There is little doubt that Art is an investment asset ! It has been further argued that Art is also an "alternative" asset - implying that it's returns have low correlation with the stock markets and therefore if included in one's investment portfolio improves the risk-reward profile.
Lets refer to a renowned economist , Nouriel Roubini, for some guidance and also to a report from Deloitte.
Here I rely heavily on studies or observations by Nouriel Roubini, the economist who correctly predicted the the lehman/credit crisis which was caused by over-leverage and reliance on sub-par assets as collateral. Why Nouriel ?, because he has a healthy dose of skepticism and tends to analyze the macro-economy without being perennially bullish (as some other economists). Interestingly enough he was referred to as Dr. Doom by his critics and disparaged on TV , till the calamity hit ! As a trader in a hedge fund - I have used his analysis extensively.
Cherry-picking some of his quotes as to why he thinks that Art in an asset class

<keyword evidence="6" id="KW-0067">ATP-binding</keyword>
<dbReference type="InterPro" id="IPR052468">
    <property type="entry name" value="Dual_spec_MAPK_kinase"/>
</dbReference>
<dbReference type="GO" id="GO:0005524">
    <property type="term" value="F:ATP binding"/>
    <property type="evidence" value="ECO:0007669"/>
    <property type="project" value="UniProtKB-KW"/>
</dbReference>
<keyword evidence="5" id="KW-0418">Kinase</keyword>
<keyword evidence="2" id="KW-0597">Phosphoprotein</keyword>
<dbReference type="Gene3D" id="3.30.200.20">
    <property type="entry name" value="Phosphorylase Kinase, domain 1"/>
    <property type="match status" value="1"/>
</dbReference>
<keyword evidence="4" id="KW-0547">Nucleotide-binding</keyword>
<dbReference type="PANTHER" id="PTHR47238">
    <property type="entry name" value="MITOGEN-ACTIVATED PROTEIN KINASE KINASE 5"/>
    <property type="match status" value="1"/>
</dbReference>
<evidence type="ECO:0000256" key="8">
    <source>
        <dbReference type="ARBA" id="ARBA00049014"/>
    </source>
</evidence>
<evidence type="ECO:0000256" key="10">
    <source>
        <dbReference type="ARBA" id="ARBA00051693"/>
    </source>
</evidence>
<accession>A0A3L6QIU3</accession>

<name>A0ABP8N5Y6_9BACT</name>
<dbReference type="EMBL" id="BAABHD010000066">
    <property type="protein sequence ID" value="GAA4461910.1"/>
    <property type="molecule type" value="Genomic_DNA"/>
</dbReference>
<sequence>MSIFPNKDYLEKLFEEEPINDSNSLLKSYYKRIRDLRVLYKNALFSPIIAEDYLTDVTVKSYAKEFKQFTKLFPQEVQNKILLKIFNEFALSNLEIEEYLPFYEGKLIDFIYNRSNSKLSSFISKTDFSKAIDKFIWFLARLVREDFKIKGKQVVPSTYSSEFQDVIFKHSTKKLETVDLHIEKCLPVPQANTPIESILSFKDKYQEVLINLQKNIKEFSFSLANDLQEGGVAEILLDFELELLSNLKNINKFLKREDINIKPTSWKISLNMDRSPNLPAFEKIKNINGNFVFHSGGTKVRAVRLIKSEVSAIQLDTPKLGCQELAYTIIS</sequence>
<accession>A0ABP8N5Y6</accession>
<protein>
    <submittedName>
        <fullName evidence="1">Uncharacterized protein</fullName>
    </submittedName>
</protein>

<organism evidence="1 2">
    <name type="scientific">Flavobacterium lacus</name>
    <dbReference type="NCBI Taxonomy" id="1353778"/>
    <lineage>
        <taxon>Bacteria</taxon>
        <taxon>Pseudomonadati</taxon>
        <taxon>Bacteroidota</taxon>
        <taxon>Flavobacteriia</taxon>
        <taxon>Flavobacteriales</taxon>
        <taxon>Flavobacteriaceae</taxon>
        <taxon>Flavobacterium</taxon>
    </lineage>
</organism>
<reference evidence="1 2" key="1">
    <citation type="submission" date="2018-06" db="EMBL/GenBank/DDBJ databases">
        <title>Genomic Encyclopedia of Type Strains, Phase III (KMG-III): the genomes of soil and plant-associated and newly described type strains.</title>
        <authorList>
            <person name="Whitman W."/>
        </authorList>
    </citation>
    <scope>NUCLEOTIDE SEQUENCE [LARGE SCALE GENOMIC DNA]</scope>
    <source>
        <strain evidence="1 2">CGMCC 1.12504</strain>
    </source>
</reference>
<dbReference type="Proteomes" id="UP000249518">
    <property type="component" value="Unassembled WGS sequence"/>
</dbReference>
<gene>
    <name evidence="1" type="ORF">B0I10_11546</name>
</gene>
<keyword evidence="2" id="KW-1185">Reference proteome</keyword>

- It is not hard to imagine the market capitalization of this asset class (i.e. art) at one trillion USD !
- Art is used as a portfolio investment. People invest in art because they believe that there is going to be a meaningful return on their investment.
- Jianping Mei and Michael Moses, the two academics behind the Mei Moses indices (now a part of Sothebys) that track art valuations, claim that long term returns on art can be similar to the return on stock
- Art is an asset class because there are many market participants
Firstly what is an alternative asset ? Loosely, an asset that reduces the risk of your portfolio is an alternative asset. The analysis below is taken from the Deloitte Art & Finance Report 2016 (link below) and clearly shows reasonable returns and an extremely low correlation with SP500 implying a better risk adjusted return ( a higher sharpe ratio) for any portfolio if art in included as an asset class
The Mei-Moses index suffers from one major drawback - that of selection bias. The Mei Moses index tracks subsequent re-sales of the same art work , in a sense similar to the Case-Schiller Real Estate Index. The problem being that some art works can be held back from a re-sale if it is thought that the work would not fetch its due price. This would cause an upward bias in the index.
Transaction costs are not entirely transparent. While the buyers premium may be listed the sellers premium is a private negotiation. Notwithstanding the upward bias in the index and the lack of transparency in transaction costs, Art is clearly an asset class and this is a global phenomenon.